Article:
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There’s a photograph, taken in 1967 at the March on Washington to protest the Vietnam War. In the picture, which narrowly missed winning the Pulitzer Prize, a teen is seen poking daisies into the barrels of guns held by members of the US National Guard. The young boy in the picture is George Edgerly Harris III, who sadly died of AIDS in 1982, but this moment, captured by photographer, Bernie Boston, symbolizes the flower power movement. Flower power is a phrase likely coined by Alan Ginsberg in 1965, and it referred the hippie notion of “make love not war,” and the idea that love and nonviolence, such as the growing of flowers, was a better way to heal the world than continued focus on capitalism and wars.
Flower power also became a term used to express the hippie culture itself, and hippies were often called flower children. The power of the group left an indelible impression on American society. Large groups of teens and young adults who donned flowers in their hair, painted them on their vans, and lived together in semi-communes, often outdoors in the parks of major cities, did have a certain amount of power as a group. In the best sense, this power seeped into mainstream public views advancing civil rights. Conversely, the counterculture movement that can be called flower power had many unintended consequences: unwanted pregnancy, drug addiction, the large scale importation of drugs and development of the drug cartels, and the sexual revolution which would to a degree create the rapid spread of HIV infection in the early 1980s.
Luridly painted flowers on vans, record covers, and the like were also symbolic of the hippies’ advocacy of hallucinogens in the hopes of creating greater self-awareness, a practice not uncommon in other cultures, especially in the past. When hallucinogens were used, visual hallucinations frequently occurred, and things with intense color appeared even more intense. If you look at a film like The Yellow Submarine first released in 1968, there are many visual moments that would definitely have had more impact on people taking drugs like acid and LSD.
The film also has numerous images of flowers growing, sprouting and suddenly covering bare landscapes that suggest the spread of the flower power movement, though the term flower power isn’t used in the film. However, the end song of the movie is intricately tied to this movement: “All You Need Is Love.” The idea of the growth of love, the natural progress of love, and the power of love ties in well with actions taken by the hippies like the planting of flowers in bare lots in Berkeley in 1969 during a two-week occupation by the US National Guard.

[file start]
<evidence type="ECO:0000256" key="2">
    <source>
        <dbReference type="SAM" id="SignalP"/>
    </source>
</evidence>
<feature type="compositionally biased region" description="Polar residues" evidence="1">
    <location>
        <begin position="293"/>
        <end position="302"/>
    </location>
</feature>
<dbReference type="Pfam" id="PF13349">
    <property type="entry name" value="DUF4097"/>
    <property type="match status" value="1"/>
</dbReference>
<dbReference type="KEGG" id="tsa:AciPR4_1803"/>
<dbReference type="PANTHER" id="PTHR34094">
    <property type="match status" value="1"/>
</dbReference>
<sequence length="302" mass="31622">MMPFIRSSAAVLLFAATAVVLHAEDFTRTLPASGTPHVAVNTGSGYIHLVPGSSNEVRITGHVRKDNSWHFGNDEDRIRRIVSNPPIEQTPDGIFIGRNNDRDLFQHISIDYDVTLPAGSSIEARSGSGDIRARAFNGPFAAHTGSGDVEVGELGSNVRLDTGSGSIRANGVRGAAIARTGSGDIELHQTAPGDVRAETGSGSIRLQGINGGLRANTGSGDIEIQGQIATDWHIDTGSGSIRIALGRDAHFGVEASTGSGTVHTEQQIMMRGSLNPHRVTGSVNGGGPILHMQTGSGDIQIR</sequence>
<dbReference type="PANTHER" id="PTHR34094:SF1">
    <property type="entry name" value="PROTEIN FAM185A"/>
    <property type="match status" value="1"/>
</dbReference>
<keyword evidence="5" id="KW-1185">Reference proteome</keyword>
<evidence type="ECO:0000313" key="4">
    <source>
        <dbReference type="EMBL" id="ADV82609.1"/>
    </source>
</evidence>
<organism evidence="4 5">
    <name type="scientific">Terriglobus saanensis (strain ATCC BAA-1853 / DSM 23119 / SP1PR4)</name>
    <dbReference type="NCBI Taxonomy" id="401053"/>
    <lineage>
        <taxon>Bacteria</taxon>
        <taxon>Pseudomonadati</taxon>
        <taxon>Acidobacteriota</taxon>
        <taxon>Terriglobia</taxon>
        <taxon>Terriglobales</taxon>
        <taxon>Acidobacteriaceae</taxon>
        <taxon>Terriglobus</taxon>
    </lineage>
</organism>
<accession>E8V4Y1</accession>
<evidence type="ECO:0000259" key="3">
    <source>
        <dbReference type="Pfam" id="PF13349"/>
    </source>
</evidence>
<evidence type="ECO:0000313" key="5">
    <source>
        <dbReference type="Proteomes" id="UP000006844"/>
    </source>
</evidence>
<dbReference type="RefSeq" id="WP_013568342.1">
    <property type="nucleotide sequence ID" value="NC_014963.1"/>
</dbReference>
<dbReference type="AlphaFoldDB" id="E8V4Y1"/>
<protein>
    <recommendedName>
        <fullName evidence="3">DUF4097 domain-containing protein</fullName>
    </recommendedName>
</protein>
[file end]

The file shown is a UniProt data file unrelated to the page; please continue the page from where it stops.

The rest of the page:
The idea of using flowers to express a movement gets at the heart of hippie identity. Stress was on acts of civil disobedience that were nonviolent. What could be more nonviolent than distributing flowers to National Guard members, or planting flowers in empty lots? The simplicity of the flower, its ties to the earth and natural origin, and its beauty were all things this counterculture movement wanted to remain close to. In the end, there’s a beauty and grace to the flower power movement, even though it ultimately did end badly for more than a few people. Like many movements which may have many good intentions, certain aspects, like an emphasis on drug use, contributed to its destruction. Like any flower, the flower power movement grew for a time in the mid to late 1960s, and then withered by the early 1970s.
Frequently Asked Questions
What is the origin of the term "Flower Power"?
The term "Flower Power" was coined by the American beat poet Allen Ginsberg in 1965 as a way to transform war protests into peaceful affirmative spectacles. Ginsberg advocated that protesters should be provided with "masses of flowers" to hand out to policemen, press, politicians, and spectators. The flower became a powerful symbol of non-violence and a visual expression of peace.
How did Flower Power influence the fashion industry?
During the 1960s, Flower Power had a significant impact on fashion, with the introduction of floral patterns and vibrant colors. Designers incorporated these elements into their clothing lines, promoting a style that reflected the ideals of peace and love. The era saw an increase in the popularity of bell-bottom jeans, tie-dyed shirts, and flower-print dresses, which became synonymous with the counterculture movement.
What role did Flower Power play in political and social movements?
Flower Power was integral to the anti-war and counterculture movements of the 1960s, particularly in opposition to the Vietnam War. Activists used flowers as symbols of peace during protests and sit-ins. This non-violent approach aimed to counteract the prevailing images of war and violence, creating a strong visual statement that resonated with the public and media, and helped to spread the message of peace worldwide.
Can Flower Power be linked to any significant historical events?
Yes, one of the most iconic events associated with Flower Power was the Human Be-In at Golden Gate Park in San Francisco in 1967, which gathered tens of thousands of people and was a pivotal moment for the hippie movement. Additionally, the Summer of Love in 1967, where thousands of young people converged on the Haight-Ashbury district, was heavily influenced by Flower Power ideals.
What is the legacy of Flower Power today?
Flower Power's legacy continues to influence modern social justice movements, art, fashion, and culture. Its emphasis on peace and non-violent protest has been adopted by various groups seeking change through peaceful means. The visual language of Flower Power, with its bright colors and floral motifs, still appears in fashion and design, symbolizing a free-spirited, optimistic approach to life and a nod to the transformative power of peace.